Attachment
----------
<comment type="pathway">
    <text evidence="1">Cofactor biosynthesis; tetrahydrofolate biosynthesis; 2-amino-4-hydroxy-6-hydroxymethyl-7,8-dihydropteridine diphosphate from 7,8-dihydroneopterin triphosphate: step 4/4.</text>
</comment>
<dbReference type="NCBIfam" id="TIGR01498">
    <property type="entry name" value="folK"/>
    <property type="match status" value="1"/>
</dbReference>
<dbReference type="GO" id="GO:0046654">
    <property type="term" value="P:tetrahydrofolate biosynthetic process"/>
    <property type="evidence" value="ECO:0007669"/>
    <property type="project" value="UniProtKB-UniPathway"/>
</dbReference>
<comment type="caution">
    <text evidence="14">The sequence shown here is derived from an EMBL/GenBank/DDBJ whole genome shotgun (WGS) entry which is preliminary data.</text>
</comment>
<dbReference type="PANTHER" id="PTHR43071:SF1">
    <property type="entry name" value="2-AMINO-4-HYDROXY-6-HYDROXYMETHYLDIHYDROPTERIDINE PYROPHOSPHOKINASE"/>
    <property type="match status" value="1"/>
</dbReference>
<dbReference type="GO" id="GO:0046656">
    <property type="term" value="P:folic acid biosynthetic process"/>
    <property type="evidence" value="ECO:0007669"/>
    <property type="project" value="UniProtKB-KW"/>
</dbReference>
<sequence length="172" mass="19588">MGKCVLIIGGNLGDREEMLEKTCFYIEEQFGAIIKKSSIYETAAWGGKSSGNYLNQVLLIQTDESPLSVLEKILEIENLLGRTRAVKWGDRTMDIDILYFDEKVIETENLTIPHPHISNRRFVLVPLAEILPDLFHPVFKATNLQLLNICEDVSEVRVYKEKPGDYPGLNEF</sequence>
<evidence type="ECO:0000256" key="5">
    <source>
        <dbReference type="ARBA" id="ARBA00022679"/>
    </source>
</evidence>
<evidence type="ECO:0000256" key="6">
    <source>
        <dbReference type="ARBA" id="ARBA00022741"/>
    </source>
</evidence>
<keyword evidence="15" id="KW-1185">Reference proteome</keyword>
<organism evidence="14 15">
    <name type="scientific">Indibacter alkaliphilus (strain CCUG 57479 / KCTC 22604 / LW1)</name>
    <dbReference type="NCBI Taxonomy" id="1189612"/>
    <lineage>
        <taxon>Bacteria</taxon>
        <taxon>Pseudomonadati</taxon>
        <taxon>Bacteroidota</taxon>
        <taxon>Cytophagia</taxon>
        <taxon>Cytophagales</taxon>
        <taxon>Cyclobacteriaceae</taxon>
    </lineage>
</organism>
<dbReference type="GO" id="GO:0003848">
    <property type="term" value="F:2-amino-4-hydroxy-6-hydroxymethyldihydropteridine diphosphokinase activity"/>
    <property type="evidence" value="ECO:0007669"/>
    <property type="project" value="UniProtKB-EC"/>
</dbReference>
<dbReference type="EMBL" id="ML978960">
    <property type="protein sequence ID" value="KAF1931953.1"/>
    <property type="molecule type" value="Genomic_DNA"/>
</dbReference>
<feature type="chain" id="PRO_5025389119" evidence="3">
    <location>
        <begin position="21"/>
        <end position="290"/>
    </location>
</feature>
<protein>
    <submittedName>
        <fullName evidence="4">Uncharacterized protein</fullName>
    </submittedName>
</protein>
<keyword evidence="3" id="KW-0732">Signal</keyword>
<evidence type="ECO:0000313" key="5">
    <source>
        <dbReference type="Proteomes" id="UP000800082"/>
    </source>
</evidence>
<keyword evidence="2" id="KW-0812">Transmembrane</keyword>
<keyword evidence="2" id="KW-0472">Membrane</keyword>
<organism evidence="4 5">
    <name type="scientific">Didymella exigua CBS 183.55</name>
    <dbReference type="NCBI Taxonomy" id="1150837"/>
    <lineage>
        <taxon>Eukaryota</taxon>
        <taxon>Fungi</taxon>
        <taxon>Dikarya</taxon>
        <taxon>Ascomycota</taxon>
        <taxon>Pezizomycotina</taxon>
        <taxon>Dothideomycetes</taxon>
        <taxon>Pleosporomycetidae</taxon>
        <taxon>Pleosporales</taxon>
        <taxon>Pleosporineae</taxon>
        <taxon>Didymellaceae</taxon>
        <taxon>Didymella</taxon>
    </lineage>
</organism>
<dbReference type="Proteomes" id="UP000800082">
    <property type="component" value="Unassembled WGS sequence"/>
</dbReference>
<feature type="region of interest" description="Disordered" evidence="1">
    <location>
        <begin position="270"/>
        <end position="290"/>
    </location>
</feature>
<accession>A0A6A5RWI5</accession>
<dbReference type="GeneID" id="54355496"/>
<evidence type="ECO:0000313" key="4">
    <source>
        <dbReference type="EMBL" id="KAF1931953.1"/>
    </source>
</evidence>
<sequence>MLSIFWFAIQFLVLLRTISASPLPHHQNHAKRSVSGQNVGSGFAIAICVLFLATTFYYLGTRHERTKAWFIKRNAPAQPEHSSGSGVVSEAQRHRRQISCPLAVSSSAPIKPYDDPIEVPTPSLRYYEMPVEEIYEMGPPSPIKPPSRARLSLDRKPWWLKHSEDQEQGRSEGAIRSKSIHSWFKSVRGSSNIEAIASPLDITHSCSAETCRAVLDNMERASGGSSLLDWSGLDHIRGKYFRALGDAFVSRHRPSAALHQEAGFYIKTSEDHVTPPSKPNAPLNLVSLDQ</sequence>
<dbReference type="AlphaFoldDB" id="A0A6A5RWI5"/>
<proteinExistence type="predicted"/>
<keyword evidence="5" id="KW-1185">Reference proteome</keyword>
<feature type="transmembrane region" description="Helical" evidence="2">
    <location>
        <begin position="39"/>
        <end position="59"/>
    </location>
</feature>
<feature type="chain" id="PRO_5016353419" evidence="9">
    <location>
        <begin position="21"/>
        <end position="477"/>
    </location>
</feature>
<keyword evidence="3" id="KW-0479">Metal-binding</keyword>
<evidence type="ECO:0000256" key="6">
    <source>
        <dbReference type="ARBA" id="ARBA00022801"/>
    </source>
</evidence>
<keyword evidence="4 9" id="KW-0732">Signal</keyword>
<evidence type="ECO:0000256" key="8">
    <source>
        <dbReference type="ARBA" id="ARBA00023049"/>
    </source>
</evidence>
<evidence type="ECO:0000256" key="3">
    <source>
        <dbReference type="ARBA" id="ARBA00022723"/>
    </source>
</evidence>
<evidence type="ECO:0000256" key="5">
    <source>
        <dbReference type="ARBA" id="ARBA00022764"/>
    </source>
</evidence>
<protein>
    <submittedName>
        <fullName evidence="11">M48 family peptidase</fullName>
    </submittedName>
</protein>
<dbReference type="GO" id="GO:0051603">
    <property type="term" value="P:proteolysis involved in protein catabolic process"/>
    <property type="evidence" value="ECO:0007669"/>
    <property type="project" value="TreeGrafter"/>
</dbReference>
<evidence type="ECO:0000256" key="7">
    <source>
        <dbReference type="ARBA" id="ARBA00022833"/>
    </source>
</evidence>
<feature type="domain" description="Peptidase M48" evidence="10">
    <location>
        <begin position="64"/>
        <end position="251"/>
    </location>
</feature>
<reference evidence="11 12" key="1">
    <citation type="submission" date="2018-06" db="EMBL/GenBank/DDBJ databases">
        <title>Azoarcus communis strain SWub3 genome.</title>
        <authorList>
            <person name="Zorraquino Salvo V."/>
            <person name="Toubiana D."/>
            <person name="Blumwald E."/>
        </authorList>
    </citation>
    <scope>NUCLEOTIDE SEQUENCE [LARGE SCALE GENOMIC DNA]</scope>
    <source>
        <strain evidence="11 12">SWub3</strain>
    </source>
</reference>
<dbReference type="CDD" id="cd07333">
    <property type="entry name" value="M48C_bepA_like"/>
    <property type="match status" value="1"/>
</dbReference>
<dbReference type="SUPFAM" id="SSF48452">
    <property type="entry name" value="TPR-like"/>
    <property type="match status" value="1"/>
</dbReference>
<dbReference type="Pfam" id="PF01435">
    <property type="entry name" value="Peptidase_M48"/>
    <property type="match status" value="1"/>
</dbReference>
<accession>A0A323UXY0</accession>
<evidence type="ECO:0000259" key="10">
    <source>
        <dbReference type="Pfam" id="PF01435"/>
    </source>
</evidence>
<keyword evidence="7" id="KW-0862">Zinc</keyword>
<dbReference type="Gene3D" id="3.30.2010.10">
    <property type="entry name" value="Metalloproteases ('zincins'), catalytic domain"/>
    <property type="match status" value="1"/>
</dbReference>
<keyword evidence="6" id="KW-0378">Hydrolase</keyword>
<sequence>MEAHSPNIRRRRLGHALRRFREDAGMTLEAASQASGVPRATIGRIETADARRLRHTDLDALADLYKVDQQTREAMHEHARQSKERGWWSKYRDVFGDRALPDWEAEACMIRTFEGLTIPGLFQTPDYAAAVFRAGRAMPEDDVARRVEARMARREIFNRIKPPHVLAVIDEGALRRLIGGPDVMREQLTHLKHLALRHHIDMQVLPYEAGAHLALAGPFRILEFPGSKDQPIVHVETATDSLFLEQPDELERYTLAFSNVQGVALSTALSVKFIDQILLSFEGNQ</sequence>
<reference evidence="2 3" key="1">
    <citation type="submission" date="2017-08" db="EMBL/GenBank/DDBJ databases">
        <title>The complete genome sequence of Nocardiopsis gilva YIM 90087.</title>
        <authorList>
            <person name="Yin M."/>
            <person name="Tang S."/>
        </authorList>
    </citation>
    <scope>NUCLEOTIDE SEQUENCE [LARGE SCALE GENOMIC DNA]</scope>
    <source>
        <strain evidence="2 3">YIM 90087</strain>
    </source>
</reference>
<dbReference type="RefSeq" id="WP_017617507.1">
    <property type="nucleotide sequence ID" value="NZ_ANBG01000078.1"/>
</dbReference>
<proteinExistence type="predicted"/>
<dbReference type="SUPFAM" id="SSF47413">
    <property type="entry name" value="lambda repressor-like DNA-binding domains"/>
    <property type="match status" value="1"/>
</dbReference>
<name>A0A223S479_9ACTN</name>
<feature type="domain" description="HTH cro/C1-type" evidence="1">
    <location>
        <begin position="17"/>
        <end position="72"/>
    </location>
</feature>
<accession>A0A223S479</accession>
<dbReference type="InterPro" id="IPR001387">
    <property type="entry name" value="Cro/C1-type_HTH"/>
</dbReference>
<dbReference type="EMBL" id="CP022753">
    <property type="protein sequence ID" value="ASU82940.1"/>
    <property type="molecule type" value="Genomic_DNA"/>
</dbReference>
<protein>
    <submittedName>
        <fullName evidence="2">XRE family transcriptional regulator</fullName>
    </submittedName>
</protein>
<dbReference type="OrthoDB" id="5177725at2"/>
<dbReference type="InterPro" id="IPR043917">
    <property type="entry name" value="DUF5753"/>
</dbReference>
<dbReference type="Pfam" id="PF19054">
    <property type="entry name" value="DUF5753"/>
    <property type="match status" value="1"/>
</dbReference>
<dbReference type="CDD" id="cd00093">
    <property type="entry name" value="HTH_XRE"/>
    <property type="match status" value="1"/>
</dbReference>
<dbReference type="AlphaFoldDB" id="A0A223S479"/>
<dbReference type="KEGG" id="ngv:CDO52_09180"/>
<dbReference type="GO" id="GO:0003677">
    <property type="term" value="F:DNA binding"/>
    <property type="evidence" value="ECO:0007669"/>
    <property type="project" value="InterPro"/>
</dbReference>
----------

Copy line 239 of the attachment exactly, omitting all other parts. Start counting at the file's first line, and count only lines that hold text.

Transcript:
</dbReference>